I would say touch (and related sensations) is probably the most important for me. I can visualize in my head anything that I do physically. My sense of touch sometimes seems to override my sight. Again I like to walk around my apartment blindfolded.

Excellent post!

These 4 parts of me said...

And another, "oh yes, do grasp the concept."

Wish I'd had this kind of information 30 years ago, would have rendered a lot, if not all of the trouble I'm now a non-happening.

Didn't know what was going on and was at a total loss what to do about it.
And often guessed wrong.

Ahh, ho-hum, sigh.

wolfwhosings said...

Okay, so someone else can taste "the dock" in most seafood? I just can't get past it most of the time without a lot of something else.

Again, spot on observations. I've directed a lot of people to this site, both Aspies and their friends and mates. I really think it helps to give the "inside" perspective. (And oh how I wish my parents had read this before trying to force peas on me as a child. Or raisins. Stupid grape zombies.)

Bea said...

I have sensory issues galore cause soooo many issues.
Taste: Not too bad.
Texture: Can't eat, spiky food (kiwi, pineapple...) Slimy food (gravy, cheese sauce) Differing texture food; (tomato crispy then slimy) Grainy food (mashed potato). Clothes with velvet or "odd/ inconsistent" texture have to touch every item of clothing with little finger tip before buying. If I don't like it have to rub hand on trousers and flap.
Hearing: Inconsistent sounds incredibly irritating. High pitched or exceptionally noisy hands straight to ears feels like I'm going to explode!!
Vision: Need for consistent patterns if not will change things or overt gaze. FLICKERING computer (which no one else sees) drives me CRAZY!

Audra said...

Boy, that rose pattern (or should I say, non-pattern) would have annoyed the me to no end. When making quilts and things, I have had to make concerted efforts to think outside the box for people that like a little mix-up now and then. It's very, very hard!

I have many texture issues with food, and I do not like my food to mix. A lot of people I know mix corn with mashed potatoes, but the texture combination does not mesh well with me.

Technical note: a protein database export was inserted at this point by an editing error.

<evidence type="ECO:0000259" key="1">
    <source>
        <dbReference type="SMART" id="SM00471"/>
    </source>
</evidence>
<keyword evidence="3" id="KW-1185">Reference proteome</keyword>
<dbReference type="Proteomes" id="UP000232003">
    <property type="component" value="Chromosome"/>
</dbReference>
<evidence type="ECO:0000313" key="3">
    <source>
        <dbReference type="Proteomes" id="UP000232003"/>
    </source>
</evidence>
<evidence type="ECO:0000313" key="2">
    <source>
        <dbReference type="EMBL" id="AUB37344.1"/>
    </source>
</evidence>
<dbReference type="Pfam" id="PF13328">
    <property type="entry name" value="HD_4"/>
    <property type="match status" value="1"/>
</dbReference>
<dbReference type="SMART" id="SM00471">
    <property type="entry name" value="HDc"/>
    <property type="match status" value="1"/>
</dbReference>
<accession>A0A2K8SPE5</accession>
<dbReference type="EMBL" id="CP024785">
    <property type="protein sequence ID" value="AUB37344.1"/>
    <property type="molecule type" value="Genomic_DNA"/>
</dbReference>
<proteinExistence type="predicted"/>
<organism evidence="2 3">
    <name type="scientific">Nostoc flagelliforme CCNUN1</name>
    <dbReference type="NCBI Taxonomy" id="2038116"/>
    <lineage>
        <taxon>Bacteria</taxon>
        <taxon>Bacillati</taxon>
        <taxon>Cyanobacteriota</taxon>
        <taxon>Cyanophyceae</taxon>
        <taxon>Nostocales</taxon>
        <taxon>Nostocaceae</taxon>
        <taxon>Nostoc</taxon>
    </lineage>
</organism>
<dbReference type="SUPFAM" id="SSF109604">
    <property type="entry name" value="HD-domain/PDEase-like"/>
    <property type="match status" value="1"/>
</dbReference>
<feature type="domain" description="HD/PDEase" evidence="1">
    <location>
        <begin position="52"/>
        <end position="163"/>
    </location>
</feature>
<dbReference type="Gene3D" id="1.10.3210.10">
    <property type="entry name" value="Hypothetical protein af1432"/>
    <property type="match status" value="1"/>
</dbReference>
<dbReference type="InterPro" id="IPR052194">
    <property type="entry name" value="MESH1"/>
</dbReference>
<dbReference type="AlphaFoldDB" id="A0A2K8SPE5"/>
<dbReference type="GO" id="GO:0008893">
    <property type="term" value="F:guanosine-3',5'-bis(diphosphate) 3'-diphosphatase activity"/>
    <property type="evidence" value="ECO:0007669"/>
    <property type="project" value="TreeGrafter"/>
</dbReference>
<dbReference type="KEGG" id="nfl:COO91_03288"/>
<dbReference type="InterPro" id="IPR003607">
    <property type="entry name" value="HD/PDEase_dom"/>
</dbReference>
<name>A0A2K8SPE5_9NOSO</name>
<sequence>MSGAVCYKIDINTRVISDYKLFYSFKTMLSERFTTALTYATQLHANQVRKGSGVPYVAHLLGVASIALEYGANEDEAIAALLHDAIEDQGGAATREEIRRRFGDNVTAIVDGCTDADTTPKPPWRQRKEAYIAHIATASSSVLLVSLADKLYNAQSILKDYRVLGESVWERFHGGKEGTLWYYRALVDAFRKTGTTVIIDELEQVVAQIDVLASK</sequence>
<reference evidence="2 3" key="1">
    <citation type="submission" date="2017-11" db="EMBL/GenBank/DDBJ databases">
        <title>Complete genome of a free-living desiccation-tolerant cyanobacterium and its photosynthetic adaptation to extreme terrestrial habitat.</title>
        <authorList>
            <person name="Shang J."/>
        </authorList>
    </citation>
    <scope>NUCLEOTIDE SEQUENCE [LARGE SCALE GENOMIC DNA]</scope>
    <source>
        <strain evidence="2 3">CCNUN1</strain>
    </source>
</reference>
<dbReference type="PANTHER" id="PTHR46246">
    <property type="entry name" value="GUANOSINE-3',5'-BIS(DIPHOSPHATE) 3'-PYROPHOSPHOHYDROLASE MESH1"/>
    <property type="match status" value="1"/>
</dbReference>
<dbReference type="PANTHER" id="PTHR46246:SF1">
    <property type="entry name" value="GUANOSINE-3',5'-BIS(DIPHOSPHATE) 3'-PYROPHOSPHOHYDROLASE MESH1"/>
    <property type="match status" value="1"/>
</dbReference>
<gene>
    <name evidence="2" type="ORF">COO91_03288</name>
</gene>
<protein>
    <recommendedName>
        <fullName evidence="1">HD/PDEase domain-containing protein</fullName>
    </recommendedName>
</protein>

You've made many great observations in this post. I am enjoying every bit of your blog.

Coldkick said...

I cannot stand the texture of pie crust. It drives me mad, it's like when people screech their nails on a chalkboard. My hair stands on end.
I'm also very sensitive to the touch and light. I can't stand bright light, if I don;t have sunglasses I always close my right eye. Loud sudden noises make me jump pretty easy, but if I'm playing music or such I don;t have a problem.

Krahe said...

Texture issues here, too.

And I, too, have issues with blackboards, however my biggest one for a while was the projection screen in the classroom. Not that I ever had to touch it, but the sound of the touch on it, particularly if they happened to drag their hand across, was awful.

I could imagine how the touch must have felt (or rather, how it would have felt to me) and it literally triggered a gag reflex from tome to time.

Most of my sensory issues went away when I figured out I was gluten intolerant. Smell is still somewhat an issue, but since I started taking omega supplements and zinc about once a week, that's let up significantly, too.

As of four years ago, perfume of almost any kind, candles, air fresheners, would all trigger an instant puking-bad migraine.

But between the dietary and nutritional changes, that is now completely gone, all that's left is an automatic defensive cringe when I get a whiff of perfume, as I wait for a migraine that doesn't come.

I still wear my socks inside out. Sock seams are horrible.

Keep going. You're a great writer, and I appreciate the fact that you are getting word out about your experiences in a highly readable and intelligent manner. :)

Anonymous said...

So I found out that my "thing" that has been accompanying me all through life is this aspergers. I have issues with sensory overload and issues with understanding people and why they act they way they do toward me.

An unexpected touch sends a million currents of white hot energy through me. Having a lump in my yogurt is disgusting- even though it cannot be tasted. People speaking outside my window three floors down sound like they are right beside me. A moving shadow or a cracked tile can distract me. Patterned floors? I "stim" by finding faces in them all over the place.

So I guess I have some explaining to do to my friends. I thought everyone had these things that they just "do". They don't know why I am staring...or flinching.